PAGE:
The “State of the ETF Industry” is in considerable health as the recent Inside ETFs conference in Florida proved. Many of the industry observers and analysts that attended can confirm that the exchange traded fund industry is alive and well and in a position for more growth.
“At the conference, heads of the five different ETF providers that combined control approximately 90% of ETF assets participated in a panel to discuss recent developments and what’s ahead for the future. Similar to last year, these executives stressed the need for more investor education, given that many of the more recently launched products are constructed differently than the well-diversified SPDR S&P 500 Index (NYSEArca: SPY), which turned 20 years old in February,” Todd Rosenbluth of S&P Capital wrote in a recent note.
Index Universe sponsored its 8th annual Inside ETFs conference in Hollywood, Fla., as Charles Schwab announced the creation of their commission-free ETF version of its OneSource mutual fund platform, reports James J. Green of AdvisorOne. Many market participants call the platform evolutionary.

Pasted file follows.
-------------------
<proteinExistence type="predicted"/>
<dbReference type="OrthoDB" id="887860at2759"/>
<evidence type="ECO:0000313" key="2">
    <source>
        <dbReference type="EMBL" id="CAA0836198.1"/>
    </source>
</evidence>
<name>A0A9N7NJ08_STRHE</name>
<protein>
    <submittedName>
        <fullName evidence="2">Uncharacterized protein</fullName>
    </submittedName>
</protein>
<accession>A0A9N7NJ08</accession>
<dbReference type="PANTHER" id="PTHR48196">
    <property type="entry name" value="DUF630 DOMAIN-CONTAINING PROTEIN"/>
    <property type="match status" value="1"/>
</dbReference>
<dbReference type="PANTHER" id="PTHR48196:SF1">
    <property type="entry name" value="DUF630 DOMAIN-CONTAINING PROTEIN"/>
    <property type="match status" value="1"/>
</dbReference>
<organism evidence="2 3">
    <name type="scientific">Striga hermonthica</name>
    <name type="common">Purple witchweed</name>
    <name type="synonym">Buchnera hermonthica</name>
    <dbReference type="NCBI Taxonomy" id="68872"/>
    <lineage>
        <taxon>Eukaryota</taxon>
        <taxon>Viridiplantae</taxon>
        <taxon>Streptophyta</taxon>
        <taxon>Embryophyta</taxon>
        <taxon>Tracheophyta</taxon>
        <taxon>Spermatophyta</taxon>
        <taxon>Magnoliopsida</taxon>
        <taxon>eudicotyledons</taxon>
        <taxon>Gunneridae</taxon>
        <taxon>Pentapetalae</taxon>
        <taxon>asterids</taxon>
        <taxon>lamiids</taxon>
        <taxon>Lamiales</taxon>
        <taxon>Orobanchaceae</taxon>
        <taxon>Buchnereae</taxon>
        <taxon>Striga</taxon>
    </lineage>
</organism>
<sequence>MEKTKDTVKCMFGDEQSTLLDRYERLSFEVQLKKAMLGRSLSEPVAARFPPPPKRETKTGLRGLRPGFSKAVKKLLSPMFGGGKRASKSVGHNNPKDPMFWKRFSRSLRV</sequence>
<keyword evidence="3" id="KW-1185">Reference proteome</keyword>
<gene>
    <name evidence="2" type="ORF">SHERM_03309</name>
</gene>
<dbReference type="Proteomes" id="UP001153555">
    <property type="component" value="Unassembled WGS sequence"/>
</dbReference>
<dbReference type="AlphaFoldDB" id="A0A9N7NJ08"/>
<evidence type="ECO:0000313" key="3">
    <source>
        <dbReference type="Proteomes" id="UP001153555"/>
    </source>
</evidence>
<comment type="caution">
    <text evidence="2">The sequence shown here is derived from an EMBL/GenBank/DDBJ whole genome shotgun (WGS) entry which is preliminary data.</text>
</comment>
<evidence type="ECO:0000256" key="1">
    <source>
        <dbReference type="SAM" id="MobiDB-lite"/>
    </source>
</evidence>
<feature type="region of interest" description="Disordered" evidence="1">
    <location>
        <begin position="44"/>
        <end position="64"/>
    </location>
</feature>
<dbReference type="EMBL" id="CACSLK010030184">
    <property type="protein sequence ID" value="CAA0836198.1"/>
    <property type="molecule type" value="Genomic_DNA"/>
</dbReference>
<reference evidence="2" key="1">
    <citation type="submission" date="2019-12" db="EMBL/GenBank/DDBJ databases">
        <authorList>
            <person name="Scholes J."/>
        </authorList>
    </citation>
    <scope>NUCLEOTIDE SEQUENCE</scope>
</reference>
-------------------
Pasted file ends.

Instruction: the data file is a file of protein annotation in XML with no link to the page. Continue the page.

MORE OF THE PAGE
Industry experts such as James Ross, head of State Street Global Advisors ETF suite, emphasized the importance of understanding a product structure and how certain ETFs get exposure to a given asset class. He also noted that not all ETFs have the same bid/ask spread, which means trading could be more costly than investors realize, reports Rosenbluth. [How Financial Advisors Are Using ETFs]
Ben Fulton of PowerShares was also in attendance and pointed out the innovation that has come about from index creation, which has allowed more fundamentally driven benchmarks come to market. For instance, PowerShares launched the PowerShares S&P 500 High Dividend Portfolio (NYSEArca: SPHD), which holds 50 stocks with the highest dividend yields in the broader S&P index that have incurred the lowest volatility. [High Dividends and Low Volatility: Can it Work in An ETF?]
“Today, a slew of ETFs are used by individuals, advisors, and institutions for purposes as varied as long-term, buy-and-hold investing to very short-term speculation in exotic asset classes. There are now over 1,440 U.S. ETFs, and their assets account for about 13% of mutual fund and ETF assets,” Michael Rawson wrote for Morningstar. [Three Misconceptions About ETFs]
Most industry analysts expect ETF asset flows to continue the upward momentum in 2013, as well as an increase in the number of ETFs that are coming to market.
Tisha Guerrero contributed to this article.